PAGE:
OMCL Network meets higher demand for independent experimental testing through enhanced work-sharing and collaboration

Published: 16-Jun-2016

Most of the MRP/DCP products tested in 2015 were generic drugs

The General European OMCL Network (GEON) successfully met increasing market demand in 2015 for independently testing the quality of medicines, blood-derived medicinal products and vaccines in Europe.

Reviewing the various work programmes of the Official Medicines Control Laboratories (OMCL) Network, this year’s Annual Meeting heard that in 2015, the Official Control Authority Batch Release (OCABR) Network carried out 12% more protocol reviews and testing of final lots of blood-derived medicinal products under the OCABR system, compared with the previous year.

In 2015, the OCABR Network dealt with a combined total of nearly 12,000 final lots proposed for OCABR for human blood-derived medicinal products and vaccines, independently confirming their quality through experimental testing and protocol review before they reached patients.

Representatives of 61 OMCLs from 38 countries (including Canada, Israel and Singapore) also heard that more than 1,000 product-testing projects were added to the OMCL Network’s 2015 work programme for the market surveillance of medicinal products authorised in the European Economic Area (EEA) through the Mutual Recognition Procedure (MRP) and Decentralised Procedure (DCP) system.

The 996 test reports entered in the OMCL database in 2015 (slightly more than the 987 entered in 2014) represent a 23% increase over 2013, in the context of an average 10% increase each year since 2011.

Most of the MRP/DCP products tested in 2015 were generic drugs, reflecting their increasingly important role in healthcare systems, especially in those areas where safe, high-quality, cost-competitive medicines are a real necessity for patients. It is reported that 55% of all dispensed medicines in Europe are generics, and savings relative to branded products are estimated to be around 20% in the first year of generic entry in the market, rising to 25% after two years.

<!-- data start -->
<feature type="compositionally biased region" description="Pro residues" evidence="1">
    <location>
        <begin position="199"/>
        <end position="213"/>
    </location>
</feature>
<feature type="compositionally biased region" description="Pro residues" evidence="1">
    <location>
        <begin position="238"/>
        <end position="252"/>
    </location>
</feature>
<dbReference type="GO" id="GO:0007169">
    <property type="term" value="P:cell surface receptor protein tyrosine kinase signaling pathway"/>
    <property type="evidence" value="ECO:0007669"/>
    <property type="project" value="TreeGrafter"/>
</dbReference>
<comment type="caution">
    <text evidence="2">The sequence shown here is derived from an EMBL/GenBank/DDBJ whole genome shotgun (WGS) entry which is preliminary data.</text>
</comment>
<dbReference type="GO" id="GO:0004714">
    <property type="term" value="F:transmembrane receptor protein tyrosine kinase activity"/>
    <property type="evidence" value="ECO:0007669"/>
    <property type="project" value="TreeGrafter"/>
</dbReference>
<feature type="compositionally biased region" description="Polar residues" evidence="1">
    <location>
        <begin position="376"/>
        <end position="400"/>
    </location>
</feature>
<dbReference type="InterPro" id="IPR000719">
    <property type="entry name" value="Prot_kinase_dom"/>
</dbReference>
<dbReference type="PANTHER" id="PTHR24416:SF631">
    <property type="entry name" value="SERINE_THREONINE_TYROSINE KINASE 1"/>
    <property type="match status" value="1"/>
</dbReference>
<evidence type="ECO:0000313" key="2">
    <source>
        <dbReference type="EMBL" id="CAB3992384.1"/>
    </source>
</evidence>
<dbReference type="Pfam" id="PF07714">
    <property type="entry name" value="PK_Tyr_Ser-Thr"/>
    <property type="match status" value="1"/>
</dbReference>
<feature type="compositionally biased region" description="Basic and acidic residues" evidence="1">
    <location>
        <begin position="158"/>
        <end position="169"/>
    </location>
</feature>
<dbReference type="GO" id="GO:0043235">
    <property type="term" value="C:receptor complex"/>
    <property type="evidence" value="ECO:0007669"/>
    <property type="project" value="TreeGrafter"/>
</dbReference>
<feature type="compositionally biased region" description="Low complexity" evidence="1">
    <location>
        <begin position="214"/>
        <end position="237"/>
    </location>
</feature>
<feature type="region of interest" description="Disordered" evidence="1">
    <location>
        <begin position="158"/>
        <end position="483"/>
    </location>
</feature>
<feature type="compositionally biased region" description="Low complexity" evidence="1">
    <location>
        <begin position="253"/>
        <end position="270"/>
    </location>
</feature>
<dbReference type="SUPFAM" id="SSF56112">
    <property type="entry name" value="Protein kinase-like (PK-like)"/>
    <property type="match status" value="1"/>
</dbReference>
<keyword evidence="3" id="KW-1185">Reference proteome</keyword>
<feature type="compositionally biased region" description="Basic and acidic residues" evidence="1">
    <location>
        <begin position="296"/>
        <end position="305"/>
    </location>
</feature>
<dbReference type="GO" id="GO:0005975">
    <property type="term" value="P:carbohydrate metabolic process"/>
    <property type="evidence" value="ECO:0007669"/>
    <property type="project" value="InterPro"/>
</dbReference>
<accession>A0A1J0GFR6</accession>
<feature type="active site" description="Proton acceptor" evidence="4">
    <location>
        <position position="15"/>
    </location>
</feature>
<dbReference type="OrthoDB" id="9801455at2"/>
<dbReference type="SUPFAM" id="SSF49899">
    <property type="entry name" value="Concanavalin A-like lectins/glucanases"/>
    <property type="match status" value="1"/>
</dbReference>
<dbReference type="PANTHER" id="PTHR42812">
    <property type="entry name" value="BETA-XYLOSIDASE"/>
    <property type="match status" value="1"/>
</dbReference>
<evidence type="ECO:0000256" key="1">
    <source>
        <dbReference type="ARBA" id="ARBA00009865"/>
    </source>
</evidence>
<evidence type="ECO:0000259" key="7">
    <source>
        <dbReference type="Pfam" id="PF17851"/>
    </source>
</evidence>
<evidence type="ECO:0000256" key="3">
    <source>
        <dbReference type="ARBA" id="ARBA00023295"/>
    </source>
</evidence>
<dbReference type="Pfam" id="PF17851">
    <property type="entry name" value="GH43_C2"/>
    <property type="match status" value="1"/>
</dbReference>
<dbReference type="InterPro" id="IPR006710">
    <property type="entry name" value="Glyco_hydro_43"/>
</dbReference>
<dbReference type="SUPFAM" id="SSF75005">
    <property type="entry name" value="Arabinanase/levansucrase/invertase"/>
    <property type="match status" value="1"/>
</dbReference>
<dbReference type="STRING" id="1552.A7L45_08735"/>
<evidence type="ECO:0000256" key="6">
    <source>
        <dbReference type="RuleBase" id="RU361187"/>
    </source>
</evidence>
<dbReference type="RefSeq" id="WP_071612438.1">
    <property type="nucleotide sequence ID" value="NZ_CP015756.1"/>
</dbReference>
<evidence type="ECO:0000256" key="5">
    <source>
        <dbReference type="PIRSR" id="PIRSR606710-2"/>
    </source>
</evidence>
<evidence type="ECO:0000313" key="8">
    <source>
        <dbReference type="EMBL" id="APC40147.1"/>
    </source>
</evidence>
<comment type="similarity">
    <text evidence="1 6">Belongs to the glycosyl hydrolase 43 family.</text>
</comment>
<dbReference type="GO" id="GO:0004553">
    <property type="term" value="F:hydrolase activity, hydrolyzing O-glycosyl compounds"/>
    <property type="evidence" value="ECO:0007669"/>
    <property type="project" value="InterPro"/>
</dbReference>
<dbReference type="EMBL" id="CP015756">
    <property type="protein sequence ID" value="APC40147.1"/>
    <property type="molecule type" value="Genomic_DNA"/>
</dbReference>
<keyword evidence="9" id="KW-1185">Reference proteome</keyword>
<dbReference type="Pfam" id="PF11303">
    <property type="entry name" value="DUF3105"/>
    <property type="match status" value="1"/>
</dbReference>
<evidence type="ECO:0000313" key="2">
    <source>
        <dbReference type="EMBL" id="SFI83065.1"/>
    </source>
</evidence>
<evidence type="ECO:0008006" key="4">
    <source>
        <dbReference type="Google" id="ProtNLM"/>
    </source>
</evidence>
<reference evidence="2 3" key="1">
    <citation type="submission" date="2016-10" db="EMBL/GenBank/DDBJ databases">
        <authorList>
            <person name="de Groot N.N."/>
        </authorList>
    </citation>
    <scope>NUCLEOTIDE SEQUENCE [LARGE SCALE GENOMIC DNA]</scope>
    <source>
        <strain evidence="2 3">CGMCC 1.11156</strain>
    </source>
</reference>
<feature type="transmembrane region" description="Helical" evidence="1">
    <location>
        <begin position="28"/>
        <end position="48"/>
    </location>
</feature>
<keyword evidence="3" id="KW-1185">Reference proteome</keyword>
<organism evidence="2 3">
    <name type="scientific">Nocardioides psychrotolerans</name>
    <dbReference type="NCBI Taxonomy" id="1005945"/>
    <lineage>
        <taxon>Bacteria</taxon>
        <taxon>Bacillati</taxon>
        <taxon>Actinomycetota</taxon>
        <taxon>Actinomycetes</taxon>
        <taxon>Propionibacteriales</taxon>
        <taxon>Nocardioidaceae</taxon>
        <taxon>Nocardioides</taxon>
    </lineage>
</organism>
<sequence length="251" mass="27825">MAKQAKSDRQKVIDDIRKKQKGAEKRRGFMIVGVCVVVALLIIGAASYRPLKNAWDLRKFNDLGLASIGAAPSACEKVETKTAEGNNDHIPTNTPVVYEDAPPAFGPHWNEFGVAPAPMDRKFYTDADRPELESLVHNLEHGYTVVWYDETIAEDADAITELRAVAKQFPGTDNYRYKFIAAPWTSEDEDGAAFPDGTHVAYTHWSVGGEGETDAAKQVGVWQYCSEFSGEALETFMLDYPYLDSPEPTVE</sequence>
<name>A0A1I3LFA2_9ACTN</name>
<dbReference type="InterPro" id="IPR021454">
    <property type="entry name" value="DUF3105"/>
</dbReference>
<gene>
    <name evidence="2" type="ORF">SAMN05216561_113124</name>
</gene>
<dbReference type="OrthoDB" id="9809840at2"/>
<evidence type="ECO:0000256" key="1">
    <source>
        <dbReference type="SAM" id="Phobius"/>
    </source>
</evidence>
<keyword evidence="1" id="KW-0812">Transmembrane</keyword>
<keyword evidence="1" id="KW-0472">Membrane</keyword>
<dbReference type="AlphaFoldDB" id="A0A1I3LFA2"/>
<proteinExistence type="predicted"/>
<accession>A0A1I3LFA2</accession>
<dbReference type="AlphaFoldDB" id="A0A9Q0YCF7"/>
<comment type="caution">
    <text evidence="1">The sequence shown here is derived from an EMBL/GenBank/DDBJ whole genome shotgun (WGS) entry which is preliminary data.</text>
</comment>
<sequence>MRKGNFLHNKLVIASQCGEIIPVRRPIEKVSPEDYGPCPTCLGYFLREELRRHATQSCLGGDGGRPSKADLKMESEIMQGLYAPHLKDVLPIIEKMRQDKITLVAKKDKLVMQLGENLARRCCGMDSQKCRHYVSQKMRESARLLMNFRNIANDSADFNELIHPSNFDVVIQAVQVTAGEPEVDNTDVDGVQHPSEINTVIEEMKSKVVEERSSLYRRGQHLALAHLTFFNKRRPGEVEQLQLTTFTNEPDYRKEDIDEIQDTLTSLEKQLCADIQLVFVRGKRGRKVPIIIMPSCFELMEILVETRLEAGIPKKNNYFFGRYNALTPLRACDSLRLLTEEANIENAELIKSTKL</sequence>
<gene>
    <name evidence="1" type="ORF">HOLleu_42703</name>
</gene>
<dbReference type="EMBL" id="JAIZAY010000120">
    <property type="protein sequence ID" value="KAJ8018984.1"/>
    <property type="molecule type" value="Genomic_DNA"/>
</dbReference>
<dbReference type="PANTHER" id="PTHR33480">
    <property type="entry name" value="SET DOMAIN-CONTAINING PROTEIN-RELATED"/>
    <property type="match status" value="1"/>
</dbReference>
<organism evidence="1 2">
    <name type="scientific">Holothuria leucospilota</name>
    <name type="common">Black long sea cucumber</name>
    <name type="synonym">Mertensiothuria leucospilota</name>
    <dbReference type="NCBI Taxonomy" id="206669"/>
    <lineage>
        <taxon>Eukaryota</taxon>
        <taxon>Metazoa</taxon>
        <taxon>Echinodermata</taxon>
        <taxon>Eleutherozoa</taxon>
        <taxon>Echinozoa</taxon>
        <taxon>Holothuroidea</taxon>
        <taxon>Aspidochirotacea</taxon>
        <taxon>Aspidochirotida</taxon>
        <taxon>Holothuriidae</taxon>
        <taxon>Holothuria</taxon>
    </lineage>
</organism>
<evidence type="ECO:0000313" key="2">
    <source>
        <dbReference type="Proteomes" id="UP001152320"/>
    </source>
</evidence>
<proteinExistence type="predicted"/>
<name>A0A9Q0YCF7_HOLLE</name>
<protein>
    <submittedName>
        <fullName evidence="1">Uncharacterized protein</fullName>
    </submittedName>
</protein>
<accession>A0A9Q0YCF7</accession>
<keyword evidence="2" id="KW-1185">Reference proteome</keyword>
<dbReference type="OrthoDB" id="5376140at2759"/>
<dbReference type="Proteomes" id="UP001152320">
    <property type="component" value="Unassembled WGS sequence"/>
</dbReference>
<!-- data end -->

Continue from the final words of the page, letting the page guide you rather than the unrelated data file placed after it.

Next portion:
The sharing of workloads, resources and expertise among the OMCL Network members makes it possible to avoid duplication of work and gives them access to the latest technologies and selective methods of analyses. This and the mutual recognition of test results mean that member states can ensure an adequate market surveillance of authorised medicinal products, while reducing costs and ensuring the quality of medicines on the market in the interests of public health.

Based on these principles, the European Directorate for the Quality of Medicines & HealthCare (EDQM) of the Council of Europe, which co-ordinates the GEON, launched a collaborative database system for MRP/DCP products in July 2007 to ensure communication between the participating OMCLs. As of December 2015, this database held some 7,300 testing records, with contributions from 34 OMCLs.

In practice, work-sharing for market surveillance across the OMCL Network produces a nine-fold benefit: from 2002 to 2015, a participating member state testing one product received test results for an average of nine products generated by other member states, enabling each OMCL to achieve a far higher coverage of products than it would be capable of doing on its own.

The 2016 GEON Annual Meeting held in Paris provided an opportunity for OMCLs to further enhance this work; it was a forum for exchanging the latest technical information and discussing strategies for increasing the value of the GEON’s contribution to public health: how to improve communication, optimise work-sharing and maintain coverage and depth of competence whilst remaining flexible and reactive in response to increasing demand in an evolving pharmaceutical world.

Trending Articles

You may also like